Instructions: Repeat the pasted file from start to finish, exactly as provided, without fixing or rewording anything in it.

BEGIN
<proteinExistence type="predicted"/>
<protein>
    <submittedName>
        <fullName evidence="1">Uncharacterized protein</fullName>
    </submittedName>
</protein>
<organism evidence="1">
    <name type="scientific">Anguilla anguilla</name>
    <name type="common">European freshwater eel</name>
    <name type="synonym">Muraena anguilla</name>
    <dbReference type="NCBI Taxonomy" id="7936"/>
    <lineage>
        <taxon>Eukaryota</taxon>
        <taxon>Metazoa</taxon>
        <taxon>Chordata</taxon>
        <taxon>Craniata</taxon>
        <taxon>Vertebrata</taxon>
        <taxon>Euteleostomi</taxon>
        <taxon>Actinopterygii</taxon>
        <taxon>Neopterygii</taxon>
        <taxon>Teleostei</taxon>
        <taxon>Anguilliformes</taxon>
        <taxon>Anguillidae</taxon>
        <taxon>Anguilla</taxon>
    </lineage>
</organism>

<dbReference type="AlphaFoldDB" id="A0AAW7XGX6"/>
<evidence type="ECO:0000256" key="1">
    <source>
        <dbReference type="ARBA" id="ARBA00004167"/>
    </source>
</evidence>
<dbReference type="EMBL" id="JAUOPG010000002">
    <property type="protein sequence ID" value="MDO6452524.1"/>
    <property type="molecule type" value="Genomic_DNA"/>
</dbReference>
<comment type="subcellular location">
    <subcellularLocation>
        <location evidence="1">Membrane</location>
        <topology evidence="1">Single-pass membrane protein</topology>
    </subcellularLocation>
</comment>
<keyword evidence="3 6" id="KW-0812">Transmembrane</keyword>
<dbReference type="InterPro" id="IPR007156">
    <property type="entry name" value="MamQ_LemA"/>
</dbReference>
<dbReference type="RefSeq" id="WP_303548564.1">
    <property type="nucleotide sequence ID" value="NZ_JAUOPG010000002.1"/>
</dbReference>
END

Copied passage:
<proteinExistence type="predicted"/>
<protein>
    <submittedName>
        <fullName evidence="1">Uncharacterized protein</fullName>
    </submittedName>
</protein>
<organism evidence="1">
    <name type="scientific">Anguilla anguilla</name>
    <name type="common">European freshwater eel</name>
    <name type="synonym">Muraena anguilla</name>
    <dbReference type="NCBI Taxonomy" id="7936"/>
    <lineage>
        <taxon>Eukaryota</taxon>
        <taxon>Metazoa</taxon>
        <taxon>Chordata</taxon>
        <taxon>Craniata</taxon>
        <taxon>Vertebrata</taxon>
        <taxon>Euteleostomi</taxon>
        <taxon>Actinopterygii</taxon>
        <taxon>Neopterygii</taxon>
        <taxon>Teleostei</taxon>
        <taxon>Anguilliformes</taxon>
        <taxon>Anguillidae</taxon>
        <taxon>Anguilla</taxon>
    </lineage>
</organism>

<dbReference type="AlphaFoldDB" id="A0AAW7XGX6"/>
<evidence type="ECO:0000256" key="1">
    <source>
        <dbReference type="ARBA" id="ARBA00004167"/>
    </source>
</evidence>
<dbReference type="EMBL" id="JAUOPG010000002">
    <property type="protein sequence ID" value="MDO6452524.1"/>
    <property type="molecule type" value="Genomic_DNA"/>
</dbReference>
<comment type="subcellular location">
    <subcellularLocation>
        <location evidence="1">Membrane</location>
        <topology evidence="1">Single-pass membrane protein</topology>
    </subcellularLocation>
</comment>
<keyword evidence="3 6" id="KW-0812">Transmembrane</keyword>
<dbReference type="InterPro" id="IPR007156">
    <property type="entry name" value="MamQ_LemA"/>
</dbReference>
<dbReference type="RefSeq" id="WP_303548564.1">
    <property type="nucleotide sequence ID" value="NZ_JAUOPG010000002.1"/>
</dbReference>